The two cultures of Wall Street

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Physicists on Wall Street and Other Essays on Science and Society

Springer: 2008. 195 pp. £19.99 0387765050 9780387765051 | ISBN: 0-387-76505-0

Released in the middle of the greatest financial crisis in the United States for 70 years, the timing of this book could hardly be better. Physicists on Wall Street and Other Essays on Science and Society presents a diverse collection of writings by essayist Jeremy Bernstein, starting with the world of finance.

Physicists are famous for building black boxes that can trade on financial markets with little or no human intervention, and for developing the arcane formulas that set the prices of strange financial instruments such as mortgage-backed securities derivatives. The title essay follows the story of Emanuel Derman, a particle physicist who moved from academia to become a quantitative analyst, or 'quant', on New York's Wall Street, and who wrote an excellent memoir called My Life as a Quant (Wiley, 2004). Derman is a good subject because he is articulate and his experience is typical of that of many physicists who moved to Wall Street during the 1980s and 1990s. This curious migration came about as a result of the coincidence of a bad job market in physics, the proliferation of quantitative mathematical methods in finance, and the contrast between salaries on Wall Street and those in academia. This is interesting from an anthropological viewpoint because the two cultures are completely different. Moving from a physics department to an investment bank is like moving from a suburb in California to a tribe in the Amazon. Except that this particular tribe is enormously rich and controls the financial well-being of the world.

Although he is a regular contributor to The New Yorker, Bernstein's writing can be hard to follow. He strives for a conversational style, but often comes across like someone speaking quickly into a tape recorder. Abrupt segues and free associations are the norm. For example, part way through the title essay he suddenly switches from Derman's story to a discussion of Long Term Capital Management (LTCM), the infamous US hedge fund that nearly brought down the global financial system in 1998.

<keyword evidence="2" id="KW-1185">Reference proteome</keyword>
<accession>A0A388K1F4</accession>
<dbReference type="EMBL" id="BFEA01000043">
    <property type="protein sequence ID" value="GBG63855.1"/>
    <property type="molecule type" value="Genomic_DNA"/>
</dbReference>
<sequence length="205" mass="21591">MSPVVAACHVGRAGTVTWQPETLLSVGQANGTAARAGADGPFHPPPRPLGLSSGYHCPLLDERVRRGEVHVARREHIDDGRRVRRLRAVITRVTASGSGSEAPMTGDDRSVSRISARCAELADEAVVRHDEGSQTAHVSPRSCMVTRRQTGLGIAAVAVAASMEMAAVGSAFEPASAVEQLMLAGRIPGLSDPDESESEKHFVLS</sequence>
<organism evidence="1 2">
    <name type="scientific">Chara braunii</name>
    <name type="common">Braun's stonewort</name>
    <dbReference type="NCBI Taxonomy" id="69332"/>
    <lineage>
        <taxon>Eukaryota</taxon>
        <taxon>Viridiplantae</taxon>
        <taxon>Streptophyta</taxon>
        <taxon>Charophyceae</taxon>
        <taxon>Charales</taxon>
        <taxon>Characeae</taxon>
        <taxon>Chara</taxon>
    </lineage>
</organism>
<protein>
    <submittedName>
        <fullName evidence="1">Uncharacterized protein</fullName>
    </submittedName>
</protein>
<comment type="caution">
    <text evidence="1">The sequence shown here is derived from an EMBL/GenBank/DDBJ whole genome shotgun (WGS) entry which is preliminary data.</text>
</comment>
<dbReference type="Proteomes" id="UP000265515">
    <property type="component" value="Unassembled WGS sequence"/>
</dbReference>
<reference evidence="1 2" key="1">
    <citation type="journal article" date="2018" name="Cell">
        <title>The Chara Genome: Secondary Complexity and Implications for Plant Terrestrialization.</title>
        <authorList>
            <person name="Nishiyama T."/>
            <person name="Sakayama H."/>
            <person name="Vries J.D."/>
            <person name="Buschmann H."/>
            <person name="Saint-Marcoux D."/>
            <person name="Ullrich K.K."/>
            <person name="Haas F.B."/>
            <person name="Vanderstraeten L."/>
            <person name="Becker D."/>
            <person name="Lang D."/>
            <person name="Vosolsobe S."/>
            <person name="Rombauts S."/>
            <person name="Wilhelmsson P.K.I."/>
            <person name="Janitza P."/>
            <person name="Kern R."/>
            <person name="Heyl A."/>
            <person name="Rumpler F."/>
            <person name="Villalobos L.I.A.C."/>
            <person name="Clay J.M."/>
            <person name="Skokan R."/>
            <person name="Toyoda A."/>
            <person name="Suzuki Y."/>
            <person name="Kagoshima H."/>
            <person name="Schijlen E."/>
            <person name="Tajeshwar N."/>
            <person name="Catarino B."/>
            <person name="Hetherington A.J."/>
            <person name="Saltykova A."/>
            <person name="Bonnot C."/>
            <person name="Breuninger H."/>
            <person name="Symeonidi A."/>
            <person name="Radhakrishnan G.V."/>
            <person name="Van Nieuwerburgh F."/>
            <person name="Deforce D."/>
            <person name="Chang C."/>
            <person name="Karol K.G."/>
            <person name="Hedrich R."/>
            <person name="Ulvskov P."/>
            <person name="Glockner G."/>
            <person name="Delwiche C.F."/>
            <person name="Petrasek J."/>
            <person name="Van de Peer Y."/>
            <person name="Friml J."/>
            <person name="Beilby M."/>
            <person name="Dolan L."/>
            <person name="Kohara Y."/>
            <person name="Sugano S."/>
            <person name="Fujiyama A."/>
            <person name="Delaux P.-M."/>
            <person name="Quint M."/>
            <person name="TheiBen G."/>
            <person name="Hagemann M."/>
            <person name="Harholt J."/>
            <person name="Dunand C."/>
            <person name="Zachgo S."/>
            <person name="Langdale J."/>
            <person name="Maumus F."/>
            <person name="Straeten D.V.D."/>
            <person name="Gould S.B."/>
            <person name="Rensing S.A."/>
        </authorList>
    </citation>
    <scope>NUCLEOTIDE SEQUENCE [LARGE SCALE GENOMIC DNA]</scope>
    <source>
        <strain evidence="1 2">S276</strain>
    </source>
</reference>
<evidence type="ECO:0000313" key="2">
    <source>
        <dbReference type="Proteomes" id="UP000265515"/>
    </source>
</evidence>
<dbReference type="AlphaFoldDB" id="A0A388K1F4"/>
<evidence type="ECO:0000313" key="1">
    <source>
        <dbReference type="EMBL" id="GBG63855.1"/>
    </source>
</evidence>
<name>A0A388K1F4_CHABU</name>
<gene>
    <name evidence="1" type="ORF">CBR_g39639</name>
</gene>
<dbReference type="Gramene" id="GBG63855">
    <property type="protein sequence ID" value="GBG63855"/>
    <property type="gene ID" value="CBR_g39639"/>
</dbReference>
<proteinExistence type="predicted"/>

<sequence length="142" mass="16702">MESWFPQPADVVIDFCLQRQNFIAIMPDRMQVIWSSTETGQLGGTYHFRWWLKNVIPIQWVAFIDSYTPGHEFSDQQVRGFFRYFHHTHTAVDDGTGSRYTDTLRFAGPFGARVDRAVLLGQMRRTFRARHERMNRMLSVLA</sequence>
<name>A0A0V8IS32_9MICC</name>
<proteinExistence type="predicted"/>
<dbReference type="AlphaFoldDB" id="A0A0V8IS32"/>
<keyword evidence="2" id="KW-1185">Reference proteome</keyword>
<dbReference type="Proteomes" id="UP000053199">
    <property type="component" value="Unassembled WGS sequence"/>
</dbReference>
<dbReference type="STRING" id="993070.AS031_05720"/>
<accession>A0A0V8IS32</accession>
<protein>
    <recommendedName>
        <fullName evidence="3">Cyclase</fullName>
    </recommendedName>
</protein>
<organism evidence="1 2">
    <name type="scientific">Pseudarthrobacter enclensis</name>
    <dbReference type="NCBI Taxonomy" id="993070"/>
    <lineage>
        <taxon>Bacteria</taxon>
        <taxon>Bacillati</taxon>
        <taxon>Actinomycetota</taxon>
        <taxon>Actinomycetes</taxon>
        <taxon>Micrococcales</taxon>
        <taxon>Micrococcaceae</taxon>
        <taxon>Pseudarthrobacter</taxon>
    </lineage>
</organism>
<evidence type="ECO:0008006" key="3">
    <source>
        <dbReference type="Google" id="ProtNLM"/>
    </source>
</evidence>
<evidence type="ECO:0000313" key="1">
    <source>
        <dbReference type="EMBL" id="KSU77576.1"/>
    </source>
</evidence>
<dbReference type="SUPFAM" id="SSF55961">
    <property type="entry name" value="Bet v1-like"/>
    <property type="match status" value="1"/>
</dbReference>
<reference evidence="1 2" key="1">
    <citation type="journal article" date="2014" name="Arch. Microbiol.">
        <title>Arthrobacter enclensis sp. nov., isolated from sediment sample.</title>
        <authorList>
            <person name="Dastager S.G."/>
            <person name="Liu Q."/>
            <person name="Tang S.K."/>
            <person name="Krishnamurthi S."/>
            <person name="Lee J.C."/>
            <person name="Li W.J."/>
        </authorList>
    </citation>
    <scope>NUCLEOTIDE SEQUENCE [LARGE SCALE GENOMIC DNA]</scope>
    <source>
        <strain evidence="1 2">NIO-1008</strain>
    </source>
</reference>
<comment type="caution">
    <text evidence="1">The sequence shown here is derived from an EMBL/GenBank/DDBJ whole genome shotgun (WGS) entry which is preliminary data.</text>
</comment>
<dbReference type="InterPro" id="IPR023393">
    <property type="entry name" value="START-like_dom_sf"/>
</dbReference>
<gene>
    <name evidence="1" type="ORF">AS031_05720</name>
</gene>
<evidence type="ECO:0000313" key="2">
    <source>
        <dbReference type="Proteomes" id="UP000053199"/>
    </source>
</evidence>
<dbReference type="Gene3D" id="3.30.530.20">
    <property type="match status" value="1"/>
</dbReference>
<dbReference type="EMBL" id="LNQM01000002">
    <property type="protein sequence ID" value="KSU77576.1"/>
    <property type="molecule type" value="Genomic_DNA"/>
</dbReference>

Although LTCM also employed quantitative analysts, the hedge fund was run by economists rather than physicists, including two winners of the Nobel Prize in Economics. Bernstein skims over this point, perhaps because he does not want to draw attention to it. This confusion affected the publisher too, with the book's dust jacket describing “how some physicists who developed interesting economic models based on derivatives and hedge funds almost led the country into bankruptcy”.

As a physicist who spent eight years running a quantitative hedge fund, I must protest. Economists, not physicists, were responsible for the financial near-meltdown that was triggered by the irresponsible practices of LTCM. Quantitative hedge funds tend to divide into those run by economists and those run by scientists from other disciplines, such as physics, maths or computer science. For example, perhaps the most successful hedge fund, the New York-based firm Renaissance, has some 70 researchers, none of whom is an economist. By contrast, LTCM's only connection to physics is that Derman once applied for a job there and did not get it.